Archive for the ‘Ancient Greece’ Category

The ancient town of Metaponto is situated on the Ionian coast of southern Italy. It was originally a Greek settlement although evidence has been found locally of occupation back to Neolithic times.

Today the outstanding remains at the site are those of the Temple of Hera, dating back to the 6th century BCE, part of a “countryside sanctuary”.

 

 

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Statue of Asclepius in the British Museum

Asclepius was the son of Apollo and was the god of healing and medicine. His name means ‘to cut open’. His symbol was a staff with a snake entwined around it and this has remained a symbol associated with the medical professions to this day. He had 6 daughters, including Hygieia and Panacea, who were all associated with health and well-being. Asclepius was eventually killed by a thunderbolt cast by Zeus as punishment for raising people from the dead and then charging for it. It is unclear from my reading which of these two he was punished for although one source tells that Hades was becoming frightened that if Asclepius continue to resurrect people there would be no-one left in the underworld. He appears in the mythological constellations as Opiuchus ‘the serpent holder’

Ophiuchus & Serpens
Photo from Derby Museums (http://www.flickr.com/photos/derbymuseums/)

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Statue of Hygieia in the British Museum

Hygieia was one of the daughters of Asclepius and was the personification of health, cleanliness and sanitation. Another of his daughters was Panacea, the goddess of the universal remedy. Hygieia has now passed into use in the English language as Hygiene and Panacea still means a universal cure-all.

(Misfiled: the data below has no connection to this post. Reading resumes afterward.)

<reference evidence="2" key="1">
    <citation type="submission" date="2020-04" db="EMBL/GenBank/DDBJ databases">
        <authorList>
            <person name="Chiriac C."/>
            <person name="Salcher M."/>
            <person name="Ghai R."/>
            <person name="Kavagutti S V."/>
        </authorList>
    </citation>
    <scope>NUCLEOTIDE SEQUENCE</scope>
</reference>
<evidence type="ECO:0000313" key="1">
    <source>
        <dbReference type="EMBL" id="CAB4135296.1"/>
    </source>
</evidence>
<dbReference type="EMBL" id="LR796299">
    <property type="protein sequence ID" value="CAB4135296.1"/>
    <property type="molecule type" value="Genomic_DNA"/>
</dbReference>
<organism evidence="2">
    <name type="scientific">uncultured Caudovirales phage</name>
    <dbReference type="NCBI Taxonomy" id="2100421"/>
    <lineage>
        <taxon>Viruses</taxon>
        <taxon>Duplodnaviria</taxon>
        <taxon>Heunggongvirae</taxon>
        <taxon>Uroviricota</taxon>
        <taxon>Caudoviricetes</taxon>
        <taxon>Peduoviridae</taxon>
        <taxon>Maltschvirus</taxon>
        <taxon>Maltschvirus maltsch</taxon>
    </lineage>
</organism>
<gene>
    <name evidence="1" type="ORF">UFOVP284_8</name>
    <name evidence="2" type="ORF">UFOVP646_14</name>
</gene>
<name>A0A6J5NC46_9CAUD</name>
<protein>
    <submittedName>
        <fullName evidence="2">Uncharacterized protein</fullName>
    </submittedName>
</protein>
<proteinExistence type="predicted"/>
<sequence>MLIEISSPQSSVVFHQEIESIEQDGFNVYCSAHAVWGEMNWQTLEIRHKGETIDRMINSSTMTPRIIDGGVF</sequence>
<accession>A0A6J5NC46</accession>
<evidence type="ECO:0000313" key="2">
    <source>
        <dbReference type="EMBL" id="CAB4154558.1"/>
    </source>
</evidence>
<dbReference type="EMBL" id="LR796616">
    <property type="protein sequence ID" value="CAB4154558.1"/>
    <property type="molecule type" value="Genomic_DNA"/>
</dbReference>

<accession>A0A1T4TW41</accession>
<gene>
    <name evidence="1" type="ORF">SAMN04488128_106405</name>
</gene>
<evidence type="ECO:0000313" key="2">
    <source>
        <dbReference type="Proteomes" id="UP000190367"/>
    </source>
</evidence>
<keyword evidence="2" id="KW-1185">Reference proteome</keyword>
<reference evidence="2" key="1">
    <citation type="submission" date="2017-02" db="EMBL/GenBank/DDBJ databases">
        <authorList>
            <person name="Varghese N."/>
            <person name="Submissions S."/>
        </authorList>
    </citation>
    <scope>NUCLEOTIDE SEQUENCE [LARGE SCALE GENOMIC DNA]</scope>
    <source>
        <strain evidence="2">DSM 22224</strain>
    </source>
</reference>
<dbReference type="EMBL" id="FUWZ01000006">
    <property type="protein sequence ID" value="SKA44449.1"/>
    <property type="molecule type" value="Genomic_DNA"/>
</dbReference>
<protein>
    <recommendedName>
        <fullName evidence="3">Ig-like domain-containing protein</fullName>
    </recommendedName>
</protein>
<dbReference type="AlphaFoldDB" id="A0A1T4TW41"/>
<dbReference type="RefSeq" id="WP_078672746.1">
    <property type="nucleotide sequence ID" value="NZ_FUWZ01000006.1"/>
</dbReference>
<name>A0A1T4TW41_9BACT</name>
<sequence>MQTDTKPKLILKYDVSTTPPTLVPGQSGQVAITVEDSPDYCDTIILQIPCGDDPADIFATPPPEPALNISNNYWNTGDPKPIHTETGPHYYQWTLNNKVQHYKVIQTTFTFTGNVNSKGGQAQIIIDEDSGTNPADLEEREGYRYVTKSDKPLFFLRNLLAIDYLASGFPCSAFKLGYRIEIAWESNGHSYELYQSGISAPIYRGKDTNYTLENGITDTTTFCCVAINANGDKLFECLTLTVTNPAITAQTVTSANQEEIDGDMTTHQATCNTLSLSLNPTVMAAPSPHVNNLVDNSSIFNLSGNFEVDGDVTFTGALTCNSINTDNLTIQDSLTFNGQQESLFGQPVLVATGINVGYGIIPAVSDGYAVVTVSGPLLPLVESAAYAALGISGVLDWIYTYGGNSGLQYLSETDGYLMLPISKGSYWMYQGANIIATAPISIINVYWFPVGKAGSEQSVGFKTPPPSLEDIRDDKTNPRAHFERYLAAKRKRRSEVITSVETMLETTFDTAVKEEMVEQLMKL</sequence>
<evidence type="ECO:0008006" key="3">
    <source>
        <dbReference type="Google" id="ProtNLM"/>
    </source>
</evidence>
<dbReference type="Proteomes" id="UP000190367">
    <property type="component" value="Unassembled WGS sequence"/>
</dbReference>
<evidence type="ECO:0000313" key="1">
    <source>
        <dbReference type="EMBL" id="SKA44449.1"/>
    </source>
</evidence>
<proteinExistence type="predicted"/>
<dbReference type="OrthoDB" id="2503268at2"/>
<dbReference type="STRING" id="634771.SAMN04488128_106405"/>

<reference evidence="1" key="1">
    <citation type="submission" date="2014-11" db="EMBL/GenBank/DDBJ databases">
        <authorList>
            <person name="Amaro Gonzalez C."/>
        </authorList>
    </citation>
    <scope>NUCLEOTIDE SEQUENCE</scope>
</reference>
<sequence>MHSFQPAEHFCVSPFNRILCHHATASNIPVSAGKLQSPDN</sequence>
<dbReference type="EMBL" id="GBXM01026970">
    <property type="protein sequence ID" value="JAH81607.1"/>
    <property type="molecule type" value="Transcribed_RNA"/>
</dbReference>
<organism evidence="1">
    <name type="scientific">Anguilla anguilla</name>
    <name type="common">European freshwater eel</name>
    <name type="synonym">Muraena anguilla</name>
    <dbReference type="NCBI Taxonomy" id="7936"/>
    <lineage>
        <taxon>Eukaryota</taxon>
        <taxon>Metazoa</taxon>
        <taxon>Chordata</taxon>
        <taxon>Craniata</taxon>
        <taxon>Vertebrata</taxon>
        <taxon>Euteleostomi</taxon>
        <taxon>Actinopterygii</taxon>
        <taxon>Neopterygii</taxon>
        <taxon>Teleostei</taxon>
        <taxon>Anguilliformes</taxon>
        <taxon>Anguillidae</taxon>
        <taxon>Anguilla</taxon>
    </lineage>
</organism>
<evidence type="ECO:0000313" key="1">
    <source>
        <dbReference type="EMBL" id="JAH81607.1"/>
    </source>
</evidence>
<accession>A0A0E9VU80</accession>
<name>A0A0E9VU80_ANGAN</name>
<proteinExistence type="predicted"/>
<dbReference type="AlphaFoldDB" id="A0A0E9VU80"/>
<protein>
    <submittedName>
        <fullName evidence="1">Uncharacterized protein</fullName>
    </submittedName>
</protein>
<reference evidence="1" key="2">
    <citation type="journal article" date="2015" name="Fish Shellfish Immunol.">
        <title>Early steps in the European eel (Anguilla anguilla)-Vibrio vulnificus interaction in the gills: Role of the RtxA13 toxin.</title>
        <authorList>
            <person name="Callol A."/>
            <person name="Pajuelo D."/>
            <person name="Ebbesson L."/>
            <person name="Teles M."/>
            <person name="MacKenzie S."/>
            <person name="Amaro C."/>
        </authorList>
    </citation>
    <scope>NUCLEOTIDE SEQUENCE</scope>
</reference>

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This image of a doctor’s surgery is taken from a Greek vase made in Athens about 480 to 470 BCE. On the left the dwarf can be seen ushering the patients into the surgery, where people are waiting to be seen by a physician. In the centre a seated Physician is seen treating a patient’s arm. Another patient who was already been treated and has his arm bandaged looks on. The hare or rabbit held by the dwarf may be the patients payment to the physician for the treatment he is receiving.

This frieze can be seen in the British Museum and the vase in the Musee du Louvre in Paris

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This statue is of Dionysos, the Greek god of wine, theatre and vegetation. He can be identified by the fact that he is carrying a kantharos (a drinking cup) and a thyrsus (staff) with a pine cone on the top. In the stories of the Greek gods. he is portrayed as quite different to the majority. Unusually legends recall that he was a vegetarian. He was renowned for wandering across the Greek lands, followed by bands of women, promoting the growth of vineyards. Also, he seems to have been a particularly revengeful God, who punished any disobedience to his will.

This statue is a Roman first century copy of an earlier Greek statue and can be seen in the World Museum, Liverpool